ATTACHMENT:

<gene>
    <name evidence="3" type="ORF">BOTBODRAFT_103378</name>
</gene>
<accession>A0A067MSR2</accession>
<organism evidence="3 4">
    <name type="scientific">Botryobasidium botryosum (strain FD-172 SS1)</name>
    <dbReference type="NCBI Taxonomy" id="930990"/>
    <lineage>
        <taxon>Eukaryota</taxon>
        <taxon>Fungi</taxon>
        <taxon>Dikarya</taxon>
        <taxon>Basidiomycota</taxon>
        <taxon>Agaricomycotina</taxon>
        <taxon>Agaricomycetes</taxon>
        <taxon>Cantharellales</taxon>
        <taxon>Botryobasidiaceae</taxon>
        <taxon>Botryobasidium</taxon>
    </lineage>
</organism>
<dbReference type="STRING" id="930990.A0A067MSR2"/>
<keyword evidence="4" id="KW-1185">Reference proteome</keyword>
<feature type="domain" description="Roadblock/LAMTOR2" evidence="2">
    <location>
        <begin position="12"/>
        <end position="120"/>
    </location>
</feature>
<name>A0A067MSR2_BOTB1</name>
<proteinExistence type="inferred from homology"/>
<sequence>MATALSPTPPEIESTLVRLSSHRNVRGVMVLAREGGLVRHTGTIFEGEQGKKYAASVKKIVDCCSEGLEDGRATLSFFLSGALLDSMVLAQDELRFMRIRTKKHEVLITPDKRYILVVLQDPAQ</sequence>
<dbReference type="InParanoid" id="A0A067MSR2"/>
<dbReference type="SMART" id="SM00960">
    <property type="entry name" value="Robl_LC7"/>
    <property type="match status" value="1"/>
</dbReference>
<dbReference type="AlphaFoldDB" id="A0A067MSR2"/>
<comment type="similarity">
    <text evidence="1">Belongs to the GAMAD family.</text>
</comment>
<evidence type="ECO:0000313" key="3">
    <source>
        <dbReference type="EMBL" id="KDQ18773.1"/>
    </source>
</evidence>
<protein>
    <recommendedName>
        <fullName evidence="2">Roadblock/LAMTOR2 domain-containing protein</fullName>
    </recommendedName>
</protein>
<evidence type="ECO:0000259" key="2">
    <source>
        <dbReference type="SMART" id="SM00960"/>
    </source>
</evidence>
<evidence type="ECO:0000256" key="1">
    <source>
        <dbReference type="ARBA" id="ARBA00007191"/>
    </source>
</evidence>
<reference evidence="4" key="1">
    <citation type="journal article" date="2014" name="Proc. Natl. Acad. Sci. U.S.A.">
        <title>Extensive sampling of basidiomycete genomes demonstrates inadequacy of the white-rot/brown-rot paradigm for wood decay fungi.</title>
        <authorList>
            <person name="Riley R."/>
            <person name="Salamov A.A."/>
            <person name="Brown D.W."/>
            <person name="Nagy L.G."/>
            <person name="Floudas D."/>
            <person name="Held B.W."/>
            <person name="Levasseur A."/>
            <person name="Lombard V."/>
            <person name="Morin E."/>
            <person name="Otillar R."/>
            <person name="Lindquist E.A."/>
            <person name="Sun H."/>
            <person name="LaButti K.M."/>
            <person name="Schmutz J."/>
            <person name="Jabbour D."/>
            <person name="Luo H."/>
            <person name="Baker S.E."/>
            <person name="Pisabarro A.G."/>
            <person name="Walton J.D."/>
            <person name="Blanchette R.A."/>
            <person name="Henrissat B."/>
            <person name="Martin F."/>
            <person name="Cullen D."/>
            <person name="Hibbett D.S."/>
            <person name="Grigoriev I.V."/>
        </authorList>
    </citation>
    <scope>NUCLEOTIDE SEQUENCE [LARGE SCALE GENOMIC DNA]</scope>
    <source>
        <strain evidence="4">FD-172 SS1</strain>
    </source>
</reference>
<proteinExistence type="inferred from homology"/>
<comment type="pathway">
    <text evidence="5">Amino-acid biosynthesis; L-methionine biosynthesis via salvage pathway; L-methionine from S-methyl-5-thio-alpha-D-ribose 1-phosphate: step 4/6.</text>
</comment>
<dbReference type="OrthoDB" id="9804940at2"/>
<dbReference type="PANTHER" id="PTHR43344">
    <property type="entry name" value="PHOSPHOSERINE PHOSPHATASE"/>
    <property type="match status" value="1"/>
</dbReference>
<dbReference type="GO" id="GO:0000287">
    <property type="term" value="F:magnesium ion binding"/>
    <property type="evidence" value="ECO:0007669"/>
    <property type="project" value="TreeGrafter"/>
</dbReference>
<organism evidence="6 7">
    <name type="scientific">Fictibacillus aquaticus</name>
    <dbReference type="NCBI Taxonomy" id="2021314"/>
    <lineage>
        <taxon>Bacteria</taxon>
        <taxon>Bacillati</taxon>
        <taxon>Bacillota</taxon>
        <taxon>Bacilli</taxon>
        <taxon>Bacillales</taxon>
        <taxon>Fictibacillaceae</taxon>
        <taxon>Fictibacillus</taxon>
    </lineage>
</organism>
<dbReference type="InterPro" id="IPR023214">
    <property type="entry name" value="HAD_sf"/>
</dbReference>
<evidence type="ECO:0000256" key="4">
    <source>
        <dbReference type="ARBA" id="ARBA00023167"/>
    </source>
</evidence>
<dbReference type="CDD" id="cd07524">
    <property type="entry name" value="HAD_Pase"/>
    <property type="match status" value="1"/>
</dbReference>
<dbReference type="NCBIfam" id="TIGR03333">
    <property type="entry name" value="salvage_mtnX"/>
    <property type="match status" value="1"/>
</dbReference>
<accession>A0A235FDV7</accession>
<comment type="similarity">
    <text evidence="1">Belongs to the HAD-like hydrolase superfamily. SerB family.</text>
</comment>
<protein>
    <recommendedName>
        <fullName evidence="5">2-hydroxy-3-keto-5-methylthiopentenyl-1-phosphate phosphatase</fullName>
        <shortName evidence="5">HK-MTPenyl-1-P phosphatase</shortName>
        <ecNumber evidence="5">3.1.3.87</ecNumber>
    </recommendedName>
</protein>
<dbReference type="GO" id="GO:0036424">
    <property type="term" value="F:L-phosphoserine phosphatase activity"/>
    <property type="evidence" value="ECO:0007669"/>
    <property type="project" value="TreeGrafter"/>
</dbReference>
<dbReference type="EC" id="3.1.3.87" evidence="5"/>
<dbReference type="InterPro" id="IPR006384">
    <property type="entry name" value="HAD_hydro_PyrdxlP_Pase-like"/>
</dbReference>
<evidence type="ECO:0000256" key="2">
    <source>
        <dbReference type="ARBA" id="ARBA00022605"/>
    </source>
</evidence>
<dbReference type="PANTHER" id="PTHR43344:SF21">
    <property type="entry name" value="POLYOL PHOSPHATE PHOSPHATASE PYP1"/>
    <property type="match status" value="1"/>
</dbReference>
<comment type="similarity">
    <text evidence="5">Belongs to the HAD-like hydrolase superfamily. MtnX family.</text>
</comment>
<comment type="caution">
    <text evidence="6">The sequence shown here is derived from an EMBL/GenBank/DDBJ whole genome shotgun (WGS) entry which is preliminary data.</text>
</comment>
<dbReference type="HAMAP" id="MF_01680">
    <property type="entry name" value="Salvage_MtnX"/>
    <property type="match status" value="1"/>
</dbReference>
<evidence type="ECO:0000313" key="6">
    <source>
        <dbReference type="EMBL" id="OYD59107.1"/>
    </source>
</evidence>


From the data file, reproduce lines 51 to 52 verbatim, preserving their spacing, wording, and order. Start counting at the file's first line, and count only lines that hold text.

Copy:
    <source>
        <dbReference type="SMART" id="SM00960"/>